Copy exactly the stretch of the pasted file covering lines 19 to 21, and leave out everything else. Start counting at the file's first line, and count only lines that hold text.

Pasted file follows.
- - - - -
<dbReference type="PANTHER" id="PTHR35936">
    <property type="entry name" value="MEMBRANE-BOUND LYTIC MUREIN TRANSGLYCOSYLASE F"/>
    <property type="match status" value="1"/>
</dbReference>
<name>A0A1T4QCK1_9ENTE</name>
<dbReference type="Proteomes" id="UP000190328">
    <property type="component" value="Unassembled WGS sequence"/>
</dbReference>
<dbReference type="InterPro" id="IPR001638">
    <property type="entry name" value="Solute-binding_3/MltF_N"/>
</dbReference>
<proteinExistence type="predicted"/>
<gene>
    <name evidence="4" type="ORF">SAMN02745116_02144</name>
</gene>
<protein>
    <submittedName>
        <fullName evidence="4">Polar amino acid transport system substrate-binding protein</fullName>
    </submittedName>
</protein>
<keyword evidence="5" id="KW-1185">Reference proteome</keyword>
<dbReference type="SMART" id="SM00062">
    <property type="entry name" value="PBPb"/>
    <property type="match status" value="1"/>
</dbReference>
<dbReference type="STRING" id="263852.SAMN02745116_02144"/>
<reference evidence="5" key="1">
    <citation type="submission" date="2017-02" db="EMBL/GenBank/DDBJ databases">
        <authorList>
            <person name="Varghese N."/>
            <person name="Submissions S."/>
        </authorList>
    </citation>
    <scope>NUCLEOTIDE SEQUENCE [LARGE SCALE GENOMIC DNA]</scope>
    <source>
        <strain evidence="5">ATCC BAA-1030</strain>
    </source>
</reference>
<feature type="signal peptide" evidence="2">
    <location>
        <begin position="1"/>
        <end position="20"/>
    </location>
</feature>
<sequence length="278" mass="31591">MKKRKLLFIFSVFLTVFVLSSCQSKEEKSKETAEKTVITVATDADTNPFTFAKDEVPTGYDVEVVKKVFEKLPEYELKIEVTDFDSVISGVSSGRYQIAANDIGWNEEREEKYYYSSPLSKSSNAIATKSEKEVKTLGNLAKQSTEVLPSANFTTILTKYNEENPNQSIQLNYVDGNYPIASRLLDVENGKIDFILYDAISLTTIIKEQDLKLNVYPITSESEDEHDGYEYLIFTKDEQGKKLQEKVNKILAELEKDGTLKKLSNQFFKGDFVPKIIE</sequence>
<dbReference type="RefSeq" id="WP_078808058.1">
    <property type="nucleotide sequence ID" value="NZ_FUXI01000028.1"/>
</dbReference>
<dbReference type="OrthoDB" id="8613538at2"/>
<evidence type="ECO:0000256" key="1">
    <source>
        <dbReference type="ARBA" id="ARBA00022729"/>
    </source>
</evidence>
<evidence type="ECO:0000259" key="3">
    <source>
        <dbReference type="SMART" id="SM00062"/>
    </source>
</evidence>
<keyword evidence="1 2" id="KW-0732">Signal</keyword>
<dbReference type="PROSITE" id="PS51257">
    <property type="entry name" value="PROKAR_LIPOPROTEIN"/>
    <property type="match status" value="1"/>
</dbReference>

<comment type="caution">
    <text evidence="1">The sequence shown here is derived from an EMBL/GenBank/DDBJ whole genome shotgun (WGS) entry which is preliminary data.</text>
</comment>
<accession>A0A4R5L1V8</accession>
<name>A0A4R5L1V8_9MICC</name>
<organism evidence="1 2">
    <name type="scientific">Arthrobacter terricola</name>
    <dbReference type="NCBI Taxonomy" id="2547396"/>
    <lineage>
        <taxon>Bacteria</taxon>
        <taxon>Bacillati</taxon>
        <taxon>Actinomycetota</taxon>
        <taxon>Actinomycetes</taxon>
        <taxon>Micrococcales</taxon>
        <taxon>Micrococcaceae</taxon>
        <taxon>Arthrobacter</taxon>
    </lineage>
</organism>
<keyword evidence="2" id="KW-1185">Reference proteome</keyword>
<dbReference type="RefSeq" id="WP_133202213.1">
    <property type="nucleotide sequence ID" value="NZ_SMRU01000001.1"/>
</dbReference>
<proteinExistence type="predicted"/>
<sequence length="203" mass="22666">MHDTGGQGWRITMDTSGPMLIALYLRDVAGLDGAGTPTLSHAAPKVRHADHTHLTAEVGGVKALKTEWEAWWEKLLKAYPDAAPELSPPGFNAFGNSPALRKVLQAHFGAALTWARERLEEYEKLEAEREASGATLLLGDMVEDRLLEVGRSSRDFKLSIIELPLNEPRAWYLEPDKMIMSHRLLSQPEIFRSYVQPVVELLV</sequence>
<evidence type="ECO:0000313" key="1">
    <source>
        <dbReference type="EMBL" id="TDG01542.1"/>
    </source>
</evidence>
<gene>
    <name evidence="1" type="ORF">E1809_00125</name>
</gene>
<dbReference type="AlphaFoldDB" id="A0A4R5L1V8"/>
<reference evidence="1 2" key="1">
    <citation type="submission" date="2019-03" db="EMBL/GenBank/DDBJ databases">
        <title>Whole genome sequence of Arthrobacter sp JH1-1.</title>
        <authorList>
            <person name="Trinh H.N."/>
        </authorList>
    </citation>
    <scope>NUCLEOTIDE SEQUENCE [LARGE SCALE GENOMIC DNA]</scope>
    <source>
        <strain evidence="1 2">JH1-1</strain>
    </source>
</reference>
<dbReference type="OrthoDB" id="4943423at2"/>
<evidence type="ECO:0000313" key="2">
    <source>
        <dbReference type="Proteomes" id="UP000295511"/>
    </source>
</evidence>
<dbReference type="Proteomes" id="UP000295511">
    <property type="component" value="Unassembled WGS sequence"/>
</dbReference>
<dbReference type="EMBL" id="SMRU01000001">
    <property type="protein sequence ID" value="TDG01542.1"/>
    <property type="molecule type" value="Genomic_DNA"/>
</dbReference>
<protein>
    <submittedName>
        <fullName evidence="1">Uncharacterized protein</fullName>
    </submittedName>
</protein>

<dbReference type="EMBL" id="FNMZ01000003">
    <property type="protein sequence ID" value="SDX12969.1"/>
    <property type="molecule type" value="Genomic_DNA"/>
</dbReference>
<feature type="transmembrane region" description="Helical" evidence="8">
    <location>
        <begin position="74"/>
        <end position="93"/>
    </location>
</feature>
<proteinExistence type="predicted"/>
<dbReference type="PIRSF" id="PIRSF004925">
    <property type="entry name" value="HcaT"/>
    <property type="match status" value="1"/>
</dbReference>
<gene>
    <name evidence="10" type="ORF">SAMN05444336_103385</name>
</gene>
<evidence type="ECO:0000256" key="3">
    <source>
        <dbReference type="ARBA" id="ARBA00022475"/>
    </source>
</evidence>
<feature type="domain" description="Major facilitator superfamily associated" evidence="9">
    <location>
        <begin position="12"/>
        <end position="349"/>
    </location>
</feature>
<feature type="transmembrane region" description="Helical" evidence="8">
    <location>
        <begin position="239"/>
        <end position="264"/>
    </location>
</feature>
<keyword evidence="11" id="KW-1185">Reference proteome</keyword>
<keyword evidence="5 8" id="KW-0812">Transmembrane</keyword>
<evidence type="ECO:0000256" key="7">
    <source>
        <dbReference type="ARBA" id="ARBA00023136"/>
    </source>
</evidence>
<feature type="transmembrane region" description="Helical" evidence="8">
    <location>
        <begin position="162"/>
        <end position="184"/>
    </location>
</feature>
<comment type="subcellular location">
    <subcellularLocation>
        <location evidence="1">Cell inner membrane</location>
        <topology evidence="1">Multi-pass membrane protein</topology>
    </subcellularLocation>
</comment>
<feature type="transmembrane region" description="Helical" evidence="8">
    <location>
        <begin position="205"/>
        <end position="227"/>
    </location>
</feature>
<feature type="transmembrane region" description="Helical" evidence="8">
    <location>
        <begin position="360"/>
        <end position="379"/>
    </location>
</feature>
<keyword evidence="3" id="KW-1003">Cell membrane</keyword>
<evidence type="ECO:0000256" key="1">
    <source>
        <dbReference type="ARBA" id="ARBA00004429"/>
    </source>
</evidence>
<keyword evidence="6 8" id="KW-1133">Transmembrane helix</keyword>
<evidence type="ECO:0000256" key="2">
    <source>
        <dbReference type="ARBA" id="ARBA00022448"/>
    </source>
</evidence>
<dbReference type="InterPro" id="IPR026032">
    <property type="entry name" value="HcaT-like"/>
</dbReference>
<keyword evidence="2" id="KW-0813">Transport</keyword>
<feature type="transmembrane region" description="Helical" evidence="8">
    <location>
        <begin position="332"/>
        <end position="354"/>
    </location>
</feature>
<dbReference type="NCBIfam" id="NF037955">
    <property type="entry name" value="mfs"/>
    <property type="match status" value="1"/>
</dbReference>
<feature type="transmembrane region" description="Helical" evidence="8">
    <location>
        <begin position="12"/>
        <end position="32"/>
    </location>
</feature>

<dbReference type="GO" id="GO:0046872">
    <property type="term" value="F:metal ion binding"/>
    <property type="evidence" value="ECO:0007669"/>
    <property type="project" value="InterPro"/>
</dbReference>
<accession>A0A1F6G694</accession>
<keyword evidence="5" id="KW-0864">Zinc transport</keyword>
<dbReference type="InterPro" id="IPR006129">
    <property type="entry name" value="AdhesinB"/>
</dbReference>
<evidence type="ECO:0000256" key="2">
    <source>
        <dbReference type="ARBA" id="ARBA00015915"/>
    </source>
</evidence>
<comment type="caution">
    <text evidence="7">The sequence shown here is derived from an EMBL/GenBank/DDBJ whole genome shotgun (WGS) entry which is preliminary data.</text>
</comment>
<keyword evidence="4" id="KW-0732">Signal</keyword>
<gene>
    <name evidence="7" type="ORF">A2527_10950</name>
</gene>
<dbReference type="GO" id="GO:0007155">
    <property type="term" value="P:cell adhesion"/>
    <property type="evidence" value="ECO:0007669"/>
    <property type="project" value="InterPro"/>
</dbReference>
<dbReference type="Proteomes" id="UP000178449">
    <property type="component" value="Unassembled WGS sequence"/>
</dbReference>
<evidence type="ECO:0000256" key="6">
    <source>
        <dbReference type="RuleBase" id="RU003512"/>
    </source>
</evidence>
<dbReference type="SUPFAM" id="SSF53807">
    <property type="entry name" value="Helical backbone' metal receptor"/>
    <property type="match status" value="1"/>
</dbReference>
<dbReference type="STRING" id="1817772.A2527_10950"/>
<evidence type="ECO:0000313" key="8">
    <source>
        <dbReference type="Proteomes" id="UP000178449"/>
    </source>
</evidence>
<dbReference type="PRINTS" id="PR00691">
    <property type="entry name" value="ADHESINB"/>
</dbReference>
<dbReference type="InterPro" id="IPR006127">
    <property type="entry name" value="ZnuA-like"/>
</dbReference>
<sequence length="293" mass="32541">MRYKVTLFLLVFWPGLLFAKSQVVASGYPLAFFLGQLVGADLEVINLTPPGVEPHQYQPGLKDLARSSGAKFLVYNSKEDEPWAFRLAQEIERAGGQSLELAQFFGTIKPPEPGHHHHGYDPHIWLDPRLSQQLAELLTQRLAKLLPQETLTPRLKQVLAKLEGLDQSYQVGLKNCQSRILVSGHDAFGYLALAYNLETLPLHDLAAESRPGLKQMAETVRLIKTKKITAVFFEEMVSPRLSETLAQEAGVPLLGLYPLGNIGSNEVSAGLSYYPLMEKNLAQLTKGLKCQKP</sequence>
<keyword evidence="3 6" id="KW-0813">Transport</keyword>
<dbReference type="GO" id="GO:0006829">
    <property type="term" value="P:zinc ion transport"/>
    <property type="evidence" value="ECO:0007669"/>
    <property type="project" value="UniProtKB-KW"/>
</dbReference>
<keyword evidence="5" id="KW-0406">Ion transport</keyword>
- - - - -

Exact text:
    </submittedName>
</protein>
<keyword evidence="5" id="KW-1185">Reference proteome</keyword>